Things that go cheep in the night

SIOBHAN DOLAN
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The Independent Culture
After the self-indulgent nonsense of Baby Monthly - all womb music and organic nappies - it is a considerable relief to find parents who can simply ignore the cameras and get on with the job. The fact that they're also cute and fluffy only adds to the attraction, and this year's "Bird In The Nest" (from today BBC1) cannot fail to match the success of its run 12 months ago.

Put a camera in a nest and watch. It is simple (don't anyone dare say cheep) television, yet captivating none the less. For the 13 great tit chicks squeezed into their box, just three things are certain - life, death and caterpillars, brought home by their parents at the incredible rate of 650 visits each day. Meanwhile, on a mountain ledge, a young peregrine falcon tries to summon up the courage to go off the edge for the first time.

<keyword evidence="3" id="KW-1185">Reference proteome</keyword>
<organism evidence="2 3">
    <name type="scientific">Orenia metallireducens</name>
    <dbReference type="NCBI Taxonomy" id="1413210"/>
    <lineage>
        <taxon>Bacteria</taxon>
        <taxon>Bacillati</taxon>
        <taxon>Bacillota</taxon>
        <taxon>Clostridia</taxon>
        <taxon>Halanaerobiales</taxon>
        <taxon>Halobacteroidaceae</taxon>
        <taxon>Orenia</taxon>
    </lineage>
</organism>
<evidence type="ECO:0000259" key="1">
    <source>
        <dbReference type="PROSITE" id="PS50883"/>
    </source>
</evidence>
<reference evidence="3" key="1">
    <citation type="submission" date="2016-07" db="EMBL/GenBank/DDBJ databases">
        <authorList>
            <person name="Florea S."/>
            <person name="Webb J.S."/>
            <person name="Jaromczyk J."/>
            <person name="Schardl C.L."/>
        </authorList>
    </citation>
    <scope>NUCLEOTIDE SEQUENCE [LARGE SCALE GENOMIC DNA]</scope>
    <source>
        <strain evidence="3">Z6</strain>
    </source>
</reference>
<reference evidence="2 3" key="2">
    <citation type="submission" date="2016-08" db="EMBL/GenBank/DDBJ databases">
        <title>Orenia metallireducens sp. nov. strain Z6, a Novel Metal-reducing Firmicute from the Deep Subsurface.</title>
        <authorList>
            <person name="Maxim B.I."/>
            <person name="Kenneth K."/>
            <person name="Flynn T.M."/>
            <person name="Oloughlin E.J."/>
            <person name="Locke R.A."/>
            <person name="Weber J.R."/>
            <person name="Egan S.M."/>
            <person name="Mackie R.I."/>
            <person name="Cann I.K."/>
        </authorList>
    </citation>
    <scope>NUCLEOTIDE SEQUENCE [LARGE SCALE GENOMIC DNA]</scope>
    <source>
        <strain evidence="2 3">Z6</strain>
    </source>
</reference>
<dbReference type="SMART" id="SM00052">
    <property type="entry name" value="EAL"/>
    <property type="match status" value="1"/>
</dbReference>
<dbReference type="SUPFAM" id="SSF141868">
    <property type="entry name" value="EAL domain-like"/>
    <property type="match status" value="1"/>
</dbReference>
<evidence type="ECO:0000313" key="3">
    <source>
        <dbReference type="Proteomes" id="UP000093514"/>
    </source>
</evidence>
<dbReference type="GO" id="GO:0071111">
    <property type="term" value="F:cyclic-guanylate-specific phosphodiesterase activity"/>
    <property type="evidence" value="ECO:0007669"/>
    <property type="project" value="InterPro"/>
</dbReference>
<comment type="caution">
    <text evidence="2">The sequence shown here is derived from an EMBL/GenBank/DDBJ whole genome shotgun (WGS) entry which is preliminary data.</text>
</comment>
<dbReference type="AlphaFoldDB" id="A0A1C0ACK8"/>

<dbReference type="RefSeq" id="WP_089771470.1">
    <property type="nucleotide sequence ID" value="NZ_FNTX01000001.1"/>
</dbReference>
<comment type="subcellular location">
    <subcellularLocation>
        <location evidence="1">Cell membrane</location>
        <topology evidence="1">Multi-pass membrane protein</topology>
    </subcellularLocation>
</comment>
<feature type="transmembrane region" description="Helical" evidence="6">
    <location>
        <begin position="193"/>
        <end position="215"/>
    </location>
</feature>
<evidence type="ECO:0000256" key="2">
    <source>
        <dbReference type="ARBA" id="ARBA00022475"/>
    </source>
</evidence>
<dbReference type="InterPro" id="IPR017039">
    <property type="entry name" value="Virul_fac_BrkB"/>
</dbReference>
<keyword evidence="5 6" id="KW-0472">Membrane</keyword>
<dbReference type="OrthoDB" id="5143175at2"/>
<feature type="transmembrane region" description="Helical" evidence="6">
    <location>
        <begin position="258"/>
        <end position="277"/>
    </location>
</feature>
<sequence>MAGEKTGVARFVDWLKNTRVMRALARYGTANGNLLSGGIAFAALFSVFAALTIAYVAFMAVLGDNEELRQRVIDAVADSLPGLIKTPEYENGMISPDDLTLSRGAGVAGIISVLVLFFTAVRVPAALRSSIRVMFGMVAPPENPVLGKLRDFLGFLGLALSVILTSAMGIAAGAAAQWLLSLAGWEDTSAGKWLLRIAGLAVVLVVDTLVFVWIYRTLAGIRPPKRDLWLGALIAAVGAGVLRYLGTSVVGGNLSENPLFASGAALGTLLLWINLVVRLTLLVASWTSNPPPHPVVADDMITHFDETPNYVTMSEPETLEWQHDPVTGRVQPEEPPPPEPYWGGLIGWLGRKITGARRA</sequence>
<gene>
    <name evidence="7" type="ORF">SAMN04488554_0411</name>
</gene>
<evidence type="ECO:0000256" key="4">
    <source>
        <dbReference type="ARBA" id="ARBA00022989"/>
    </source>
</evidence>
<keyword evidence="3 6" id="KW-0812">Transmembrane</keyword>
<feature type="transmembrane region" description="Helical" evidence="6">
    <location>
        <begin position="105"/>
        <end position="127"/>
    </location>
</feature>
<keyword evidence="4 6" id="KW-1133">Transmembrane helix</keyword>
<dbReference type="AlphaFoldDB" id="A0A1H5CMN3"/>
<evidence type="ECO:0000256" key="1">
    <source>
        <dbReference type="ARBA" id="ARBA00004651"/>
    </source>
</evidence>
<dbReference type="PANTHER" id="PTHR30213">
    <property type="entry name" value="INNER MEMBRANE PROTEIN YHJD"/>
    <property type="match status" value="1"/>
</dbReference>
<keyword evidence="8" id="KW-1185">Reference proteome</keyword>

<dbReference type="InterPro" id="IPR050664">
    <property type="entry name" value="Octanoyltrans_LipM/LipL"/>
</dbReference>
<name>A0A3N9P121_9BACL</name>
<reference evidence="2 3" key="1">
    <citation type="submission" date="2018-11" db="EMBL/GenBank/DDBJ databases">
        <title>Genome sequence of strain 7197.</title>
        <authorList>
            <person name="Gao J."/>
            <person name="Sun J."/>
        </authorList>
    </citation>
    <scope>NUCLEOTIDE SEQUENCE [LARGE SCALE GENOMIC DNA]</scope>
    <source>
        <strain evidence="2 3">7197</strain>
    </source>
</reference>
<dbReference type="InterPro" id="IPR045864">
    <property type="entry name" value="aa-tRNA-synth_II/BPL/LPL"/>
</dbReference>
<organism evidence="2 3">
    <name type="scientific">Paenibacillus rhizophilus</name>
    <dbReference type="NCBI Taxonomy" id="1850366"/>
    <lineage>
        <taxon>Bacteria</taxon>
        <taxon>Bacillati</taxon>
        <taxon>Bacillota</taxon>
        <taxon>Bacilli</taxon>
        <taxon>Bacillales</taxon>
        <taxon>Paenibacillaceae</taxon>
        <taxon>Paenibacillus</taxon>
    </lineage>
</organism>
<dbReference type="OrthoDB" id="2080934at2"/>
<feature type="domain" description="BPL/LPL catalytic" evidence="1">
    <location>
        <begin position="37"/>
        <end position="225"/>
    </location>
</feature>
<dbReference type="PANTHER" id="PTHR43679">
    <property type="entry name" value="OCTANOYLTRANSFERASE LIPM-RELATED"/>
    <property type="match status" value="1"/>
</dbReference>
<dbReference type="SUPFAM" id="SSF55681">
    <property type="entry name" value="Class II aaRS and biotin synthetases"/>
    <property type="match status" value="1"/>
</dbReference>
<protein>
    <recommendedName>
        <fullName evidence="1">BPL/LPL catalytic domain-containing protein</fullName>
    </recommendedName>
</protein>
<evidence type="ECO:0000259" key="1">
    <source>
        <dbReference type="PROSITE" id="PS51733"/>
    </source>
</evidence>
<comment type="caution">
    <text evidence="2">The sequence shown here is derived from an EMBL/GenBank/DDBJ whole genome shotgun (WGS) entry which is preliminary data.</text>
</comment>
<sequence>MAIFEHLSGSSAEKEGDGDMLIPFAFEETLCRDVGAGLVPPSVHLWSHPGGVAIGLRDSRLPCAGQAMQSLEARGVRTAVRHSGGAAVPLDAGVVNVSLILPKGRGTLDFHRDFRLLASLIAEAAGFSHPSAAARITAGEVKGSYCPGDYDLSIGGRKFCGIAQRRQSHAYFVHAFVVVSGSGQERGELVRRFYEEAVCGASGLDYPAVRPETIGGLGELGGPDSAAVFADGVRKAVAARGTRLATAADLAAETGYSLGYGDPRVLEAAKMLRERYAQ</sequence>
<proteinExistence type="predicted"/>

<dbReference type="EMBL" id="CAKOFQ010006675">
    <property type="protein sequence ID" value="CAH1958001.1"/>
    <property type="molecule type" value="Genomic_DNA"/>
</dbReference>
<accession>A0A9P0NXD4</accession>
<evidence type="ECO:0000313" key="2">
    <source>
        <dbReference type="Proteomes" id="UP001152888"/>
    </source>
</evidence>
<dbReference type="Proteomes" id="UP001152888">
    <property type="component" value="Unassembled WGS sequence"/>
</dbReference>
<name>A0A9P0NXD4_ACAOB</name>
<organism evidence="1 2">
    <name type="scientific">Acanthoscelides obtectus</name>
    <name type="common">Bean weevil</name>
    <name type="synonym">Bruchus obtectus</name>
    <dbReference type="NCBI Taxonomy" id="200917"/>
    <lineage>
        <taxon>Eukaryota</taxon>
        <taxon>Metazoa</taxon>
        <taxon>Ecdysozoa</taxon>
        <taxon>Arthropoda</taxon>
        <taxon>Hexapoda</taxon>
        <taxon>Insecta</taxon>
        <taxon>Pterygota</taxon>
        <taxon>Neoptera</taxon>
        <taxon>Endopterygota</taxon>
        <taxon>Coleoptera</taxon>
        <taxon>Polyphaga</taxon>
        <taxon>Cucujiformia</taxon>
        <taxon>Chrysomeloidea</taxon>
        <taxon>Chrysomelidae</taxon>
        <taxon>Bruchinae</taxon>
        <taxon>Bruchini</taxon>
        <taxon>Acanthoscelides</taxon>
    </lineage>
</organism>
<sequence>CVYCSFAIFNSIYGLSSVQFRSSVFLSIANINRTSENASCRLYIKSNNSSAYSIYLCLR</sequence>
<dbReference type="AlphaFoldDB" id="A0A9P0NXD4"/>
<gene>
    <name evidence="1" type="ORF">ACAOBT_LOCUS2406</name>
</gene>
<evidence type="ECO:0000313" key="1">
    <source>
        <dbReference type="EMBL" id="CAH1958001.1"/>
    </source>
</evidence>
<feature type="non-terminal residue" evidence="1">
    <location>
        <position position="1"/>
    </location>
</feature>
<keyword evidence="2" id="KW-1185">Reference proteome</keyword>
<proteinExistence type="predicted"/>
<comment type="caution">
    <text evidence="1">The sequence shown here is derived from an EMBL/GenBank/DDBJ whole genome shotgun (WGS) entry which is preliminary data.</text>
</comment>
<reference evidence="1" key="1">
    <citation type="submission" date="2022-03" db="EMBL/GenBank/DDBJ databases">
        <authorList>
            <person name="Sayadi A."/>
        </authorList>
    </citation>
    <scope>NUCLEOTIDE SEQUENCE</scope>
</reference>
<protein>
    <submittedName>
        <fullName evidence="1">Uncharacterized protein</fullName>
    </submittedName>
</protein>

Back at base, inevitably, is Bill Oddie, who long ago abandoned the cutting edge of comedy - a wise move, as anyone who has seen the Goodies re-runs on UK Gold will affirm - to be the Beeb's celebrity birdman. Morning, noon and night, Bill, together with RSPB expert Peter Holden, will be passing on reports from five sites with his usual, irresistible enthusiasm, as the tits, falcons, woodpeckers, starlings and owls go about their business: "If viewers enjoy it half as much as I do I'm sure they'll have a good time..."

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